Client feedback

Excellent service - as expected and why PSGS was chosen.
Stuart Barker ,
Independent Occupational Pensions Consultant, RSPCA
In my experience, not all professional trustees are able to cope with tricky or potentially confrontational situations. I find PSGS has massive experience in getting involved, earning the respect of others and resolving such issues. They get stuck in – they are a first rate team.
Katherine Dandy,
Partner at Sackers & Partners
PSGS have provided sound and professional advice through a number of difficult pension decisions – would thoroughly recommend.
George Batho ,
HR Director, Linde Material Handling
Many organisations and people provide the services that clients need. In my opinion, the differentiator is in the way those services are provided and to that extent, Kathy embodies the qualities that I have come to value from PSITL. Kathy is organised but not fussy; diligent but not dogmatic; persistent without being pushy and compliant in a pragmatic way. Whilst she takes ownership and drives issues forward, Kathy is a team player who uses her and her colleagues experience to provide services to her trustee client whilst working closely with those like me representing the sponsoring employer. She works collaboratively with advisers but constructively challenges the scope of services, fees and service standards whenever necessary and makes sure that member needs are always taken into account. I enjoy working with her and trust that she will deliver what is required by the trustee and the members they represent in a manner satisfactory to the sponsoring employer.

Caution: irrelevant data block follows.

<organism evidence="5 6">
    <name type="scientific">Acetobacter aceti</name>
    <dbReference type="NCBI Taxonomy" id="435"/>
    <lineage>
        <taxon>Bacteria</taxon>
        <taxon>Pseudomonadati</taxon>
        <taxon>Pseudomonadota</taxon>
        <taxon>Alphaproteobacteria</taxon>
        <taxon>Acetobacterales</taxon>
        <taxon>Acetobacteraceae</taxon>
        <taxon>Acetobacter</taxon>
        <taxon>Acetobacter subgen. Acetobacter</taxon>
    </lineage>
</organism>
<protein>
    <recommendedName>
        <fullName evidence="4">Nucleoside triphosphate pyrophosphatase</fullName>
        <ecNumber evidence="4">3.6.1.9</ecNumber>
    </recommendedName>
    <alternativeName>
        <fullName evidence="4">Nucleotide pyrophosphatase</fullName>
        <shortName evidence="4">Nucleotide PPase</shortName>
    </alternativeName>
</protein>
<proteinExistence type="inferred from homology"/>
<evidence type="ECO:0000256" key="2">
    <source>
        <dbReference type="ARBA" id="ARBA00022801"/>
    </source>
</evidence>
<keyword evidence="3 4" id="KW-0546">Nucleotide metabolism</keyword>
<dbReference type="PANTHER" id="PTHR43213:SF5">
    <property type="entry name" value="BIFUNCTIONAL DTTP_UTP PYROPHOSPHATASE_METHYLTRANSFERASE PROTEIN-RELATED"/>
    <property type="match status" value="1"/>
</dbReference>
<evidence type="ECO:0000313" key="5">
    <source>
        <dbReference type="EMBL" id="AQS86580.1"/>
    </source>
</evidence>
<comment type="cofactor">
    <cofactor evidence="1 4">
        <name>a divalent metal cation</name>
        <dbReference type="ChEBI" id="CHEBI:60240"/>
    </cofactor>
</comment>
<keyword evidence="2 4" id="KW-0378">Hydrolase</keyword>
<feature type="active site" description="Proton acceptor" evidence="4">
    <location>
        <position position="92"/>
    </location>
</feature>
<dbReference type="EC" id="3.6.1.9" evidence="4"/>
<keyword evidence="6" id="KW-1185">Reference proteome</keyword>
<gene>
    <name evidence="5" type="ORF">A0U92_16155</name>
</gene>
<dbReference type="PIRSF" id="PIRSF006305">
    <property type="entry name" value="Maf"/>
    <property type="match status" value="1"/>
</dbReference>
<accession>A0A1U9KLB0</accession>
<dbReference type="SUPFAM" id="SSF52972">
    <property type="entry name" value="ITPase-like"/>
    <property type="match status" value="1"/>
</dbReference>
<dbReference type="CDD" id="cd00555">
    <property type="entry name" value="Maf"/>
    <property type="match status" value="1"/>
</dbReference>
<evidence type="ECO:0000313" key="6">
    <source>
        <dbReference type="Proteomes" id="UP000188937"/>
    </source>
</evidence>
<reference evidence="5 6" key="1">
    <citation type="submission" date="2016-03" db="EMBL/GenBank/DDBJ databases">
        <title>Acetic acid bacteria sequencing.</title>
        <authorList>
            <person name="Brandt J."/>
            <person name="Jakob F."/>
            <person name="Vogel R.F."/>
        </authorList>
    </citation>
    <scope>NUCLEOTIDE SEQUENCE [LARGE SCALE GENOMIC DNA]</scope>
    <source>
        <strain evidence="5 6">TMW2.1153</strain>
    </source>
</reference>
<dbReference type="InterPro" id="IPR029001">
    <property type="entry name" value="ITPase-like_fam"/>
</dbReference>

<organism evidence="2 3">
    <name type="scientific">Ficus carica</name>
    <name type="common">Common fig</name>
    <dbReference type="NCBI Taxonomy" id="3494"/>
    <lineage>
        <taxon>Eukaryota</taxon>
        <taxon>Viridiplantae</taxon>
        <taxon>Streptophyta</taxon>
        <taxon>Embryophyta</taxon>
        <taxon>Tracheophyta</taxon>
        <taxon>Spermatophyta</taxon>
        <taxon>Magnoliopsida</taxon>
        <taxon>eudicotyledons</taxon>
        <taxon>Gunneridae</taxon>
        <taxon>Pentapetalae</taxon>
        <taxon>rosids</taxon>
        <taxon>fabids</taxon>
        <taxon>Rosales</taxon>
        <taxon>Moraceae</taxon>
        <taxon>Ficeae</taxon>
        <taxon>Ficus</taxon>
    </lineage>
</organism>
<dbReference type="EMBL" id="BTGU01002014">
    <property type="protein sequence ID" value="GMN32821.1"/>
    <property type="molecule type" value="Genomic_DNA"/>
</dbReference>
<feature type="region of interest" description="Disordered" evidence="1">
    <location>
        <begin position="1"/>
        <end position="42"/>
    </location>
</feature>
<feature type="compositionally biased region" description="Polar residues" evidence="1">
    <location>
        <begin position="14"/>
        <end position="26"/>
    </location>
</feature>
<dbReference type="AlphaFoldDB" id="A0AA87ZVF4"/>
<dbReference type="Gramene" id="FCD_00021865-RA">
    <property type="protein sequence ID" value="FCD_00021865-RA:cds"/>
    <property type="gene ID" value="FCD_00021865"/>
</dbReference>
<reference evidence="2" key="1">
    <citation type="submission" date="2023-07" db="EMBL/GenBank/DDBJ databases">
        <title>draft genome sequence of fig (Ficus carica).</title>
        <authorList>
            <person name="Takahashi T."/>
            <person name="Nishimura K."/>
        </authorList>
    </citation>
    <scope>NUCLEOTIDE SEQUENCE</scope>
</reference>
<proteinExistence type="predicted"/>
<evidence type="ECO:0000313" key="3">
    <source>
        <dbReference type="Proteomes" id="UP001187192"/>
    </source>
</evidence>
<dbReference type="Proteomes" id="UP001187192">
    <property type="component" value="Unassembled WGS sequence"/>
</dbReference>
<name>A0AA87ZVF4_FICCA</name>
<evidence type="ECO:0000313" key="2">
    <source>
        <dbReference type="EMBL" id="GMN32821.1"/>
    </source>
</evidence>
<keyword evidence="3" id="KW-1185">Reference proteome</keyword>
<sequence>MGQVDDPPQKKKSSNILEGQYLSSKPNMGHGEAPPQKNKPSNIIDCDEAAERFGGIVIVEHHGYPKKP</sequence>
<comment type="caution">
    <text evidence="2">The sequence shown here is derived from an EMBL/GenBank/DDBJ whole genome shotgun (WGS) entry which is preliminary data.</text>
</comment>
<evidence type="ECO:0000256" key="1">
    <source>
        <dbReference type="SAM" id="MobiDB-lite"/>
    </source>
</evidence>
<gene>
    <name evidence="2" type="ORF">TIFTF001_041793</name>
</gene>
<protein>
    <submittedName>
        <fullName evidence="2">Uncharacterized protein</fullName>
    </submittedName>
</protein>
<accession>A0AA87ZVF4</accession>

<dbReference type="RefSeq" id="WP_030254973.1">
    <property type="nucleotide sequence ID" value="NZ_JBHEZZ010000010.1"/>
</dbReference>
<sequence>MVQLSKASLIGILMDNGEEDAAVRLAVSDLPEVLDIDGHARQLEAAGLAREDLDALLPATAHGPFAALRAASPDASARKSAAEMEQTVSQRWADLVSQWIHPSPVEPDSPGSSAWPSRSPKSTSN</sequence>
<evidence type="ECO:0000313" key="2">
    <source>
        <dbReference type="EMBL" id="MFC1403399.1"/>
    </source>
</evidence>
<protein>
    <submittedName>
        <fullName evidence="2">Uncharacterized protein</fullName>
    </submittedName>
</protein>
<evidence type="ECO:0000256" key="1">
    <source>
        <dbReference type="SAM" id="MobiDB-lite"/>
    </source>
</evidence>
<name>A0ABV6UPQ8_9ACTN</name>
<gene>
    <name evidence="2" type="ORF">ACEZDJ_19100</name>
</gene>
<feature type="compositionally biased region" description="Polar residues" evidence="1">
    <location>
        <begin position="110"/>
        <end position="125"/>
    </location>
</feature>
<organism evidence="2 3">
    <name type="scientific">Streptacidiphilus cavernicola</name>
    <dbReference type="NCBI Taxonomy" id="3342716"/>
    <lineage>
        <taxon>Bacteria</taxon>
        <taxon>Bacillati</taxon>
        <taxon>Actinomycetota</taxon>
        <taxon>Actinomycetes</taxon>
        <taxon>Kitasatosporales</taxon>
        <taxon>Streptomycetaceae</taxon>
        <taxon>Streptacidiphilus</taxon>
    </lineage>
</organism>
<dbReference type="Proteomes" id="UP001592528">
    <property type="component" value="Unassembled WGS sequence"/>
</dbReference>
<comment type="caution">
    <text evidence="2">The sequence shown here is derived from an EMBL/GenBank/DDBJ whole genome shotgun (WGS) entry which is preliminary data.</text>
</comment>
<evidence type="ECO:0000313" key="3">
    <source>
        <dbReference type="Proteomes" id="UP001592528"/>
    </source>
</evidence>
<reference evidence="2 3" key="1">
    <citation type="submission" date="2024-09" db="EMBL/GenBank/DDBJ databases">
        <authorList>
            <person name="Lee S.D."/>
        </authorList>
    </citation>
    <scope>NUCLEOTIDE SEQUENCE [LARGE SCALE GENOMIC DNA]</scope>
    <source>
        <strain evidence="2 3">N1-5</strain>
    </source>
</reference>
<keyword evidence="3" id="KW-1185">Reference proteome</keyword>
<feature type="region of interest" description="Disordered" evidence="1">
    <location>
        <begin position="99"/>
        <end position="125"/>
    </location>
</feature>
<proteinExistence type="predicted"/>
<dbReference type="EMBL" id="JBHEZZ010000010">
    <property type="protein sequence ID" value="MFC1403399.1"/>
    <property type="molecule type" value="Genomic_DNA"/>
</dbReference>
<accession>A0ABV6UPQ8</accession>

Stuart Barker,
Internal Pensions Consultant, RSPCA
Very happy with PSGS as an organisation and that opinion is derived from the performance of those that represent them.
Sean Hoyle,
The service runs very smoothly, might have expected a few more difficulties transitioning to a professional trustee.

Preparing for battle - ’governancing up’ for current conditions…

It’s finally happened. Around 20 years since the dawn of liability driven investment (LDI), the hypothetical question that has plagued many pension trustee discussions on whether/how much to invest in LDI - “what happens when rates rise rapidly, could we run out of collateral?” - has finally become a reality.

With thanks to the current discord between the Bank of England (BoE) and Government, we are experiencing surges in gilt yields that haven’t been seen before. With the Government making tax cuts to ease the cost of living crisis, the market is assuming the supply of gilts needs to increase significantly to fund it. Overseas investors have low or no confidence in the UK economy and therefore no appetite to invest. Gilts are going cheap for the first time in nearly 20 years.

What does this mean for defined benefit (DB) pension scheme trustees?

Well, for many, the last couple of weeks may have felt like whack-a-mole of cash calls – repeated collateral calls on LDI portfolios, perhaps capital calls on an illiquid investment adding to the stress, as well as the raison d’etre of the pension scheme itself, providing the cash to pay benefits.

In this day and age, there’s a smorgasbord of governance models for pension trustees to consider. How have these fared when put through the current market’s extreme stress?